The Marketing Trap: Frequency vs. Relevance
If you're doing any marketing you fall into one of two camps: The frequent marketer who abuses the power of opt-in, connect and follow or the relevant marketer who has taken the time to understand their audience and, in the words of Seth Godin, "will you be missed?"
The keyboard button we press to send is labeled ENTER or RETURN, the resulting behaviors we hope for - an opt-in, a completed Call-To-Action form, maybe even a purchase. And our overly eager expectations, what I'd like to call the "Just Because Syndrome" frequently get us in trouble.
Just because we exchanged business cards, I liked you on FB, followed you on Twitter or filled a form, does not give you the right to flood my inbox with self-promoted junk. That's not marketing; it's simply annoying.
If you flood it, they won't come. They'll leave forever.
While marketers have an arsenal of outbound marketing tools at their disposal, prospects and customers only need one: Unsubscribe, opt-out or an email filter that sends everything trash.
I must admit that despite the fact that I am a marketing professional, I still fall for cleverly disguised traps; As an avid reader and educator, I am addicted to great content that fine tunes my knowledge and helps my clients. Last week I was hooked by an amazing piece of content and was happy to opt-in for future articles. What followed next was a nonstop assault on my inbox - a barrage of hard-sell offers that included "expires today at midnight" or "offer extended" nonsense.
Here's the thing: The old adage of "they are doing this because enough people must be buying" is so 19th-century sales tactics; no, sloppy marketers engage in this behavior because sending emails or posting social media junk is free.
Free has become a license to intrude, steal time and rob us of productivity.
Marketers (or if you're a client make sure you manage your agency) have an option; they can push me to say goodbye forever, or try this instead:
I opt-in to receive a free download. Follow up once by confirming that I received it (very cool); then ask if I enjoyed the reading and whether I would like to receive more of the same? I'm OK receiving a weekly promotion - I get it, you need to sell in order to stay in business and guess what? If you "earn the right" to ask me for support, I will gladly buy from you. Simple right?
See how easy that was? A world of opportunities opens up when marketers focus on the value they provide rather than how many touches they need to make a sale.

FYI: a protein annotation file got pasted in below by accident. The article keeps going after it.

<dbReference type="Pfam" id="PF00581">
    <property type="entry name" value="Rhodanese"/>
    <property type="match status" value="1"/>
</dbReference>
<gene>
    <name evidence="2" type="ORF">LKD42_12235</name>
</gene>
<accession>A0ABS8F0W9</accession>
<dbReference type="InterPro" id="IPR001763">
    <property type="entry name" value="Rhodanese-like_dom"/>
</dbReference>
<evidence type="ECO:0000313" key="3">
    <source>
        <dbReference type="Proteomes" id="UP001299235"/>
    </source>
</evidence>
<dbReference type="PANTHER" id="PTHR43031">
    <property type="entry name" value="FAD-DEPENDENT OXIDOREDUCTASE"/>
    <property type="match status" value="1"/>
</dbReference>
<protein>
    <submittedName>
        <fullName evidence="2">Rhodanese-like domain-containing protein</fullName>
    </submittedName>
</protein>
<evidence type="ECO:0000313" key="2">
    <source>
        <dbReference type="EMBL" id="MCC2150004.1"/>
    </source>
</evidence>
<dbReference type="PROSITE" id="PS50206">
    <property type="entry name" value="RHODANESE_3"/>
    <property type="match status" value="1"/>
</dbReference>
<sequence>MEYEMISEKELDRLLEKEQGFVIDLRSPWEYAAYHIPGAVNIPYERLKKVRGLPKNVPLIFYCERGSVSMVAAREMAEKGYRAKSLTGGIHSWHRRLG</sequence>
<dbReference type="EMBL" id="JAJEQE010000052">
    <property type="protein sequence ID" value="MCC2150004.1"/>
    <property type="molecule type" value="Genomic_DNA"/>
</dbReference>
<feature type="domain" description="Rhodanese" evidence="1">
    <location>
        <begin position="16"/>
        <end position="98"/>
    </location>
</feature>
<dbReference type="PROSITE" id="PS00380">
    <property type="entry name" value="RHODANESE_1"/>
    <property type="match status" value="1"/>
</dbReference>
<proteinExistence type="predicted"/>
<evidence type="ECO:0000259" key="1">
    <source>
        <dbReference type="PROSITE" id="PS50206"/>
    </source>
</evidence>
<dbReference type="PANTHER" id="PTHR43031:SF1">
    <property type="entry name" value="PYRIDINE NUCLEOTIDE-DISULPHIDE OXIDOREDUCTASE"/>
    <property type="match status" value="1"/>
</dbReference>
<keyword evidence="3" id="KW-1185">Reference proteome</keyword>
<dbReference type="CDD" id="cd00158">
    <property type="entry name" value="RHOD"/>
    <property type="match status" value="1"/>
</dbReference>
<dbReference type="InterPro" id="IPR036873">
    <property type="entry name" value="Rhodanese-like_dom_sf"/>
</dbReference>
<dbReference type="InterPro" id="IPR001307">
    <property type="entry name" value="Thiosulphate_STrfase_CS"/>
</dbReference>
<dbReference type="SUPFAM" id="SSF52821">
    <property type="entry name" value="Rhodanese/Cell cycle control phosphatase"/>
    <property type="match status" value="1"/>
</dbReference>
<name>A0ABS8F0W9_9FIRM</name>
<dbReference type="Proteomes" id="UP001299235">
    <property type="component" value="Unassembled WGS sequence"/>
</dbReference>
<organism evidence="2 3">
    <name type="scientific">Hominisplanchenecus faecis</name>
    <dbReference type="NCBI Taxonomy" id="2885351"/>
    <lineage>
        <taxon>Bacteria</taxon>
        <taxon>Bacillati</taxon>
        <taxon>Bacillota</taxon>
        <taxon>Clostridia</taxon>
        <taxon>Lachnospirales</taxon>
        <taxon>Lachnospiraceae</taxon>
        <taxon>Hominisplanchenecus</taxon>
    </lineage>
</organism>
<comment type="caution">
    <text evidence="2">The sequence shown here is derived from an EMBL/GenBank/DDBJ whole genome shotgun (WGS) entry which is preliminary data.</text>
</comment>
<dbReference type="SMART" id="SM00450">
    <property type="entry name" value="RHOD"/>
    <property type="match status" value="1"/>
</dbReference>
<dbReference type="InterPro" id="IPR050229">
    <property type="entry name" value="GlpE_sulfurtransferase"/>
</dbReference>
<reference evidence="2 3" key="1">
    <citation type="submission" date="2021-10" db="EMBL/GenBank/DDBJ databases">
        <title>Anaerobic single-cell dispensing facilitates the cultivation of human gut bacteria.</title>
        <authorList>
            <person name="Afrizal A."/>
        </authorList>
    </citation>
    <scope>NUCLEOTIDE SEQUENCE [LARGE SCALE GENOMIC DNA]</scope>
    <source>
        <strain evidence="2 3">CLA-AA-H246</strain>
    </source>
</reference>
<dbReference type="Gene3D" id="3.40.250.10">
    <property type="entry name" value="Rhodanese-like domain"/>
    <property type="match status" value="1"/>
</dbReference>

No, I get it, I really do - those email marketers told you that it takes upward of seven (7) touches before anyone reacts so you'll keep hammering away until you get one, right? Sorry, wrong; for a single 7-touches success story, there are many more recipients who got pissed off and opted out forever.
Here's a great lesson that my mother drilled into me for many years: Always say please and thank you.
There is a huge, frequently missed distinction between marketing and sales. The role of marketing is to deliver qualified leads. The role of sales is to convert them into happy and returning customers.
The only way marketing can drive results is by establishing a genuine and transparent engagement with potential customers - an engagement signifies the start of a long term relationship and if you ever want to hear "Yes" when you ask, "will you marry me?" you have to nurture your relationship (marketing) not kill it. Relevance and "Permission Marketing" (Seth Godin) wil get you to the altar.
Don't ever assume that you're relevant; it is safer and polite to just ask. The way to establish relevance is by making content available, not pushing content down someone's throat. Take a look at HubSpot, a brilliant execution of sharing massive amounts of great content without being annoying. Yes, you have to complete a form to get to the 'download' button but that's it.
HubSpot has never pestered or chocked my inbox with useless or aggressive post-content sales tactics. What makes them even greater? While they would love for us to use their platform they frequently say, "if you don't have HubSpot here's something else you can use." Brilliant.
The result? I filter HubSpot emails and social posts with big red labels because I can't wait for their next piece of content.
You can never go wrong by adopting an abundance mentality as part of your marketing and corporate culture. We no longer have or keep secrets - we willingly share hoping for a meaningful connection with our subscribers or readers. Building a long-lasting friendship takes effort and time and you can't force it:
Being relevant and patient is the only way to drive marketing results.